An election is a decision-making process used in modern democracies where citizens vote for their preferred candidates or political parties to act as representatives in the government.
Elections are part of Tropico's gameplay. When an election happens, a citizen with a high leadership attribute will choose to run against the presidente. Who they are, what education and skills they have, and what factions they support doesn't seem to affect who votes for them. Citizens will vote based on their personal happiness and the relations of their factions; unhappy people and those whose factions have bad relations with the current presidente will vote for the opposition. If the number of votes against the presidente is higher than the votes for them, the presidente will be ousted from the government and the game will be lost.
In Tropico, elections happen based on the state of democracy in the country; the more stable democracy is, the more often elections will be scheduled. Scheduled elections can be canceled by the presidente and elections as a whole can be eliminated completely by establishing martial law, but this can cause uprisings. The presidente can also promote elections by scheduling them earlier.
Regardless of how happy or respectful citizens are, they will sometimes demand elections in order to further promote democracy.
When an election begins, the presidente is given the choice to write and give an election speech. This allows them to discuss recent problems, blame or praise factions, and make promises for what they'll accomplish if re-elected.
- Talk about recent problems: If the presidente talks about a recent problem, Tropicans who feel angry about the problem won't take the issue into account when voting. For example, if housing is a problem and the presidente discusses it in a speech, Tropicans upset about the housing issue won't vote against the presidente because of it.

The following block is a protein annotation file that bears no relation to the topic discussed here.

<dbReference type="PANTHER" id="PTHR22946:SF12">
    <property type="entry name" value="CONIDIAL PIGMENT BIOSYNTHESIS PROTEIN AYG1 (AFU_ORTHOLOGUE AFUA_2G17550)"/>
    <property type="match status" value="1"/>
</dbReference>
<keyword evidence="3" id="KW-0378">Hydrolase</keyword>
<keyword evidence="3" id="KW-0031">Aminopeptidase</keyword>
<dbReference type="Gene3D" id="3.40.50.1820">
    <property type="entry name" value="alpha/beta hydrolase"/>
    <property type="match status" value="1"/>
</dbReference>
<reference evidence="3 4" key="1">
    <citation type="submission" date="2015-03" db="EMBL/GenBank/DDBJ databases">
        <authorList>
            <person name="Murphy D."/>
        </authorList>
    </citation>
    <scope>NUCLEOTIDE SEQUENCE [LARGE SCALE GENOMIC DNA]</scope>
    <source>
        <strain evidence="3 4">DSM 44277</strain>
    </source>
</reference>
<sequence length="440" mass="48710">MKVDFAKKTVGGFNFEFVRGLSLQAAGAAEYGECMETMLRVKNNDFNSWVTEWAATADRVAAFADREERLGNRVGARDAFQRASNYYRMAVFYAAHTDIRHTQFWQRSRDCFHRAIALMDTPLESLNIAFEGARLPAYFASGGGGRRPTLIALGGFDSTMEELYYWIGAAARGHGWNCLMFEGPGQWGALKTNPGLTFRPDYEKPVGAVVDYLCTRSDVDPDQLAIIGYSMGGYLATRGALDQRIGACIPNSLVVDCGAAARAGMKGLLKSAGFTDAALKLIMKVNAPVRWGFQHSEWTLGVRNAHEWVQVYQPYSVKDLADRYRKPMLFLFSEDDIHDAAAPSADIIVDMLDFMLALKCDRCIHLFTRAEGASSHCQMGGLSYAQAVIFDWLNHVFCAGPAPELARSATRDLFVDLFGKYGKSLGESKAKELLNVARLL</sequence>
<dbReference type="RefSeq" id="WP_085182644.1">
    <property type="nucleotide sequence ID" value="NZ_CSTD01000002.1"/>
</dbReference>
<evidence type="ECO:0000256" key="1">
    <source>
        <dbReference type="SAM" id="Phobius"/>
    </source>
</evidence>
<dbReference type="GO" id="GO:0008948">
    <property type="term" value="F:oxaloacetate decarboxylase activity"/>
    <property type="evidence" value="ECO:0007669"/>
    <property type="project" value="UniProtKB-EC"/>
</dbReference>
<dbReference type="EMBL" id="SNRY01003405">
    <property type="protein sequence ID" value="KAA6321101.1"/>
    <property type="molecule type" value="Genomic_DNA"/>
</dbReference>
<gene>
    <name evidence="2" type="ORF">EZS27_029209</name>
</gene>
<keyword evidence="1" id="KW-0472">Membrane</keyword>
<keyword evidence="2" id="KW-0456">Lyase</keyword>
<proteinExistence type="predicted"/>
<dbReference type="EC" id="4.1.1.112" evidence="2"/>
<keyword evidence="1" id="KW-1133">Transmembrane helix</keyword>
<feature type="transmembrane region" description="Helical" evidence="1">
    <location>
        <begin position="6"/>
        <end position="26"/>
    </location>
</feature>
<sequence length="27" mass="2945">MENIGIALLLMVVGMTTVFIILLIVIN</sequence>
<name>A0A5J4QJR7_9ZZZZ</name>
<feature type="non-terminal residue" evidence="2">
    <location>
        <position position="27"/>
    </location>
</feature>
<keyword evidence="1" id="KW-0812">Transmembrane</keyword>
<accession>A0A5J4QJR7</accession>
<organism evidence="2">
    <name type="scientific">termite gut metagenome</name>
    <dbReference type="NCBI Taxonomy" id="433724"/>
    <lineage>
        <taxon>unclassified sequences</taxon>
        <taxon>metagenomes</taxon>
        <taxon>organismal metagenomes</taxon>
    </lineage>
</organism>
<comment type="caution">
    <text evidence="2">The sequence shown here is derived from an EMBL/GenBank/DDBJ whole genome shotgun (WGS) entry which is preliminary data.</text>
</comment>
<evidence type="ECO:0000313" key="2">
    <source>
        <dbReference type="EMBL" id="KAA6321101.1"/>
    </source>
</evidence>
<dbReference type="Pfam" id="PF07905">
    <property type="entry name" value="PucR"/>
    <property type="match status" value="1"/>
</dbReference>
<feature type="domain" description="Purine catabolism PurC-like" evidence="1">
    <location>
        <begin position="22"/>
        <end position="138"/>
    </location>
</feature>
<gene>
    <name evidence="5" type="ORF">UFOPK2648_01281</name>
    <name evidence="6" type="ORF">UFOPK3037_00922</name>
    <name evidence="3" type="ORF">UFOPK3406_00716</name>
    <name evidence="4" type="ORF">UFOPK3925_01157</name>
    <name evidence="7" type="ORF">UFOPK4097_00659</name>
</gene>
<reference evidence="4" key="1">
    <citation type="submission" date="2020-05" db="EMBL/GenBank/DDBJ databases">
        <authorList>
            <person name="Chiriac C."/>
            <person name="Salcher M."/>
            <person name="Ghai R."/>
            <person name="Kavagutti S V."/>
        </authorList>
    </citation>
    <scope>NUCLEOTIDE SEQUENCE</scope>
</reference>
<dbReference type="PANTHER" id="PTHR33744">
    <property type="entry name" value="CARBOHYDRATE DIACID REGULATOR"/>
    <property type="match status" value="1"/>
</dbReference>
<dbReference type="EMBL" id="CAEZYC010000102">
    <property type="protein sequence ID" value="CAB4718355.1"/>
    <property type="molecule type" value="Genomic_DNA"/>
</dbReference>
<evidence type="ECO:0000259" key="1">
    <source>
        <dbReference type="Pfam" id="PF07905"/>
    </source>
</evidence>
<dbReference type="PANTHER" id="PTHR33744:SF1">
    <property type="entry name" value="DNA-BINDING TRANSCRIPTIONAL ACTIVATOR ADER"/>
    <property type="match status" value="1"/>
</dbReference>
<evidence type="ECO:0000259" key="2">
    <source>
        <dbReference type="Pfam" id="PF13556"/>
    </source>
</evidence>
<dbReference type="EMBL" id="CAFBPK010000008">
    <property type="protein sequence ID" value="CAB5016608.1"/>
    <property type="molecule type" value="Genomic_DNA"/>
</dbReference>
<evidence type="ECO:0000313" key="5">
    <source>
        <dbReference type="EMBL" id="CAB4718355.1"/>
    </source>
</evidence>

- Blame: If relations with any faction except the Loyalists are extremely low or there's a significant threat such as rebels, the presidente will automatically blame members of the faction or the threat for the problem they discuss. This cannot be controlled by the player and won't lower relations with the group any further; it's simply a cosmetic feature.
- Praise: The presidente can choose to praise someone in their speech, improving relations with the group they praise by 10. The group chosen can be an internal faction, the US, or the USSR. The presidente can also praise themselves in a speech, improving relations with the Loyalists. Pompous presidentes are unable to praise anyone besides themselves.
- Promises: The presidente can make a promise to voters on something they wish to accomplish if re-elected. Examples of promises the presidente can make include building a church, lowering crime, and raising housing satisfaction. Note that if a promise is made in a speech but not accomplished by the next election, voters will be angry at the presidente and will likely vote against them.
If the presidente is losing an election, the Tropican electoral tribunal will give them an option to rig the votes. This means that a number of citizens who vote against the presidente will have their votes counted as being for the presidente. This is a highly corrupt and illegal activitiy which will lower relations with the Intellectuals until the next election and lower democratic expectations.